Super Blue Blood Moon: January 31 at Dawn

Super blue blood moon
NASA photo

One of the rarest of lunar phenomena, a “super blue blood moon,” will be visible just before dawn on Wednesday, January 31 – for the first time in 152 years.

Beginning at 5:30 a.m. EST on January 31, a live feed of the Moon will be offered on NASA TV and NASA.gov/live. You can also follow at @NASAMoon.

Gordon Johnston, program executive and lunar blogger at NASA headquarters in Washington, said this moon is special for three reasons. It’s the third in a series of “super moons,” when the Moon is closer to Earth in its orbit — known as perigee — and about 14 percent brighter than usual, he said. It’s also the second full moon of the month, commonly known as a “blue moon.” The super blue moon will pass through Earth’s shadow to give viewers in the right location a total lunar eclipse. While the Moon is in the Earth’s shadow it will take on a reddish tint, known as a “blood moon.”

The NASA website reports that for viewers in the New York City region, the Moon will enter the outer part of Earth’s shadow at 5:51 a.m. But Johnston said it won’t be all that noticeable. The darker part of Earth’s shadow will begin to blanket part of the Moon with a reddish tint at 6:48 a.m. EST, but the Moon will set less than a half-hour later.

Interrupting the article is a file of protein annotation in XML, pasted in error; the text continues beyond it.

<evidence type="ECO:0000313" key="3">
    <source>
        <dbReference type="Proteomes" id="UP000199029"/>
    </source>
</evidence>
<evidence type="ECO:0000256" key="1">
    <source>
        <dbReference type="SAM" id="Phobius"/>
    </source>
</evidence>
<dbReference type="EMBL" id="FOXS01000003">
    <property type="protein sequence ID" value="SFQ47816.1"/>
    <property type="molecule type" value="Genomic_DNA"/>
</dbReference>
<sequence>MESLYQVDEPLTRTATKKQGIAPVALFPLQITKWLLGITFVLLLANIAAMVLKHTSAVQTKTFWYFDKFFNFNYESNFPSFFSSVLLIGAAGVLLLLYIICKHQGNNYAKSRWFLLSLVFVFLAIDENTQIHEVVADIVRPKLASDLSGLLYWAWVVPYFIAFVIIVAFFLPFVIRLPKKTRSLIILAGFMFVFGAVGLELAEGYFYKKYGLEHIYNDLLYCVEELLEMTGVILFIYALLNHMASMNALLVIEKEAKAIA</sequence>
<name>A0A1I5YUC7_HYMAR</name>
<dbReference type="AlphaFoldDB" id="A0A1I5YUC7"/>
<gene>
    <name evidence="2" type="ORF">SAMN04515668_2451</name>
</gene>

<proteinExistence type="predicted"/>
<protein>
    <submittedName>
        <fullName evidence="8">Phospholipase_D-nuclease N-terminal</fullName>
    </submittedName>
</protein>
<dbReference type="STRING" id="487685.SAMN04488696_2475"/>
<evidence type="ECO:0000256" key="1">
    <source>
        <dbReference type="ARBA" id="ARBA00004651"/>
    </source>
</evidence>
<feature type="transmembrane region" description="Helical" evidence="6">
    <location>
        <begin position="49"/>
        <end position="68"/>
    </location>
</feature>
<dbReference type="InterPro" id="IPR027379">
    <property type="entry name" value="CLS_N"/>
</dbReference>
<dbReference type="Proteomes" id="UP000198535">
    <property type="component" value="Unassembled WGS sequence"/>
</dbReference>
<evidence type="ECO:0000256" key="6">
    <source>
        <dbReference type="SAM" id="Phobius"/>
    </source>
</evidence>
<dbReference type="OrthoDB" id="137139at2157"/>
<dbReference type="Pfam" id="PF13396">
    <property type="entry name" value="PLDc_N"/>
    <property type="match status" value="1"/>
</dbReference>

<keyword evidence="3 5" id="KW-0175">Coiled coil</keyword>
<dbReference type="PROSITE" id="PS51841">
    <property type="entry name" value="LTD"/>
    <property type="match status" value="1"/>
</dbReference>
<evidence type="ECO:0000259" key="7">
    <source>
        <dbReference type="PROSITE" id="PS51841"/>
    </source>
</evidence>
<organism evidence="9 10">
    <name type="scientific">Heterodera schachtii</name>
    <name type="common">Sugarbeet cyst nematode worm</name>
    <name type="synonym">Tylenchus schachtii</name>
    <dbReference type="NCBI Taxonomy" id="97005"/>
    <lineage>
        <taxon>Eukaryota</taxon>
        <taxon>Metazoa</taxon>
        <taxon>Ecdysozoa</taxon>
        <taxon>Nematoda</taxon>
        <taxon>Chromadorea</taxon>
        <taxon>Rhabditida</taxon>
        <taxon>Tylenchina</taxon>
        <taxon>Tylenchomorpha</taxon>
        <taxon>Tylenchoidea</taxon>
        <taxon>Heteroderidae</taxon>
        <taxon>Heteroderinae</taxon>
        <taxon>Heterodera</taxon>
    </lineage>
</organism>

“So, your best opportunity if you live in the East is to head outside about 6:45 a.m. and get to a high place to watch the start of the eclipse,” Johnston said. “Make sure you have a clear line of sight to the horizon in the west-northwest, opposite from where the Sun will rise.”

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